The Forever Books about Alcoholics Anonymous
If you participate in A.A. and appreciate A.A., learn A.A. – all of it, bite by bite
Author of The Good Book and the Big Book: A.A.’s Roots in the Bible
© 2013 Anonymous. All rights reserved
What the “Forever Books” Are
What are the “Forever Books” about Alcoholics Anonymous? They are those in the 29 volume Alcoholics Anonymous History Reference set by Dick B. Those that give the 12-Step follower (including a speaker, sponsor, newcomer, historian, recovery leader, clergyman, physician, therapist, or writer) an accurate, truthful, comprehensive, cohesive account of the many varieties of programs A.A. has had; the varied roots A.A. has had; the conflicting ideas about A.A. language and texts; and how to meld and utilize them today. And much much more.
How the “Forever Books” Enable You to Study a Complete History One Bite at a Time
The “Forever Books” are those comprising my 29 volume reference set on A.A. History and the Christian Recovery Movement. Accompanied by the several recent works by my son Ken B. and me. Plus the new books to come and the 1500 articles already published which show our continued learning process. Plus the fruits of our continued research and learning. The 29 “Forever Books” by Dick B. and Dick B. and Ken B.—when bolstered by the dozens of articles by me as well as the materials by other respected AAs and recovery leaders—constitute a lifetime library. But this particular Dick B. library is a personal reference library. It is not meant to gather dust. Individuals can learn particular subjects, one or more, from the books and use the information in a wide variety of ways. In fact they are doing so now.
Groups can study several subjects, or one or more—bite by bite. Speakers, sponsors, newcomers, Christian recovery leaders, and treatment folks can present the book topics—one bite at a time, or as a related segment. And the immense bibliographic material in most of the volumes or taken as a whole exceeds anything you may try find in other histories and biographies. They represent the heart of A.A. and provide a specific detailed, usable, body of material on each of the many subjects covered.
And this 29 volume reference set of “Forever Books,” involves a list price for each book of over $700.00 for the 29 books. Right now, however, the entire set is offered and available for you at the very substantial discount price of $249.00 plus free shipping in the United States. The set can be ordered right now from the front page of my main website (www.dickb.com), or by contacting Dick B. or Ken B. in the manner listed below.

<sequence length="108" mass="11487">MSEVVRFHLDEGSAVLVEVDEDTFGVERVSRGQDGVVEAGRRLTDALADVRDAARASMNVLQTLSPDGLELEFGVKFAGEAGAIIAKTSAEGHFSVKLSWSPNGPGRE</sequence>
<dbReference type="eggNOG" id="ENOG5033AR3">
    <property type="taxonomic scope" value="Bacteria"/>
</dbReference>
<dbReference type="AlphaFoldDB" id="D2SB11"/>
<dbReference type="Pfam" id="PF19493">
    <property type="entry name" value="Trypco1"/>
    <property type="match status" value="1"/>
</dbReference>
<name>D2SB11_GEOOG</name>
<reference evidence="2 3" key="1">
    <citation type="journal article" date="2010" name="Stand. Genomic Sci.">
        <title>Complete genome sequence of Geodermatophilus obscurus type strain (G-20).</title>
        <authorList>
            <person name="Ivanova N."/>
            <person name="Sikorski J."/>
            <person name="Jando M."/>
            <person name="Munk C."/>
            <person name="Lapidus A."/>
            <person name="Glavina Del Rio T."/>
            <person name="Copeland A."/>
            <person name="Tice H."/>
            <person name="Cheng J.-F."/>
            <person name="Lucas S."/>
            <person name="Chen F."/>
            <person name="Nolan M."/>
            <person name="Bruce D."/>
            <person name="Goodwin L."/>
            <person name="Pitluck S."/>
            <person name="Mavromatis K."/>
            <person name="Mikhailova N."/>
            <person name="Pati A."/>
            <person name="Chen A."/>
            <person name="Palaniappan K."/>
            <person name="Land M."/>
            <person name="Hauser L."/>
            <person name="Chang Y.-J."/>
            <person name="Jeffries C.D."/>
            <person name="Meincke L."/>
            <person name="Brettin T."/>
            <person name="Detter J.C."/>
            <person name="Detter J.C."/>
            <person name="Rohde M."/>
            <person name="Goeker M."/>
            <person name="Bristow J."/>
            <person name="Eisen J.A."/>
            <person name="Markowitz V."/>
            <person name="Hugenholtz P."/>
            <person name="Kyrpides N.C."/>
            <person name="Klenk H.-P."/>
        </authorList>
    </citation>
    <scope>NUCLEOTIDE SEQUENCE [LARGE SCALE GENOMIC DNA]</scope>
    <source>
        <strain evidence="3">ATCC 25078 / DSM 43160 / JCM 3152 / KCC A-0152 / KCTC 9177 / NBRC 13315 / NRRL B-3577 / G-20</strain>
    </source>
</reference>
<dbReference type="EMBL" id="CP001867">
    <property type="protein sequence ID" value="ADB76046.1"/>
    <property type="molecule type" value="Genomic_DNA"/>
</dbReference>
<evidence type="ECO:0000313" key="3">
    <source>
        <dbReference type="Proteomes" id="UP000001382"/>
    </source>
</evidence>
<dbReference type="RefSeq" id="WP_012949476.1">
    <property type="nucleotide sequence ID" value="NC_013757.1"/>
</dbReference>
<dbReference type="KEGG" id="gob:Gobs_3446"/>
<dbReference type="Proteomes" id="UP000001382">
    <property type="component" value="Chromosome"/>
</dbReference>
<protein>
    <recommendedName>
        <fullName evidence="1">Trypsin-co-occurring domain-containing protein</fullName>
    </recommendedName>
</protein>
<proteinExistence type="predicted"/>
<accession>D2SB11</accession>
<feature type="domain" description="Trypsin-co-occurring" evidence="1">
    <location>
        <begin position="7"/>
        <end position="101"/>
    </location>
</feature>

To be without this set is to be without access to what are closely related individual topics and to be without a complete picture of Alcoholics Anonymous and to be without an accurate and truthful recovery story and approach than can really help the soul who still suffers. And grow as a resource, particularly as future works become available.
In the 27 years I’ve served in A.A., and done my best thoroughly to tell its story, I have never found an adequate history in a single book, or even in just a few books by some particular writer. Not only do such limited approaches and circumscribed writings represent little more than a half a loaf; but they frequently report subjectively treated facts, conflict with the complete story, or simply fail to cite or include adequate footnotes enabling usable references found elsewhere.
Yet a story about Benedict Arnold and the American Revolution could not be and is not a complete picture of the founding of the United States or the people who were involved in the task. The useful, informative story for drunks to digest needs to be presented one bite at a time, but in chunks that are a vital part of the details. In a non-monolithic, varied, and diverse array of alcoholics—who have largely been guided and “taught’ by their own non-professional volunteer, altruistic, and basically uninformed brothers and sisters. Whereas it takes the lot of books, articles, viewpoints, stories, and facts —the lot of subjects and research writings–to arm the reader with facts, references, and cross-references much needed to produce a recovered alcoholic let alone a truthful and complete account for him to learn and implement.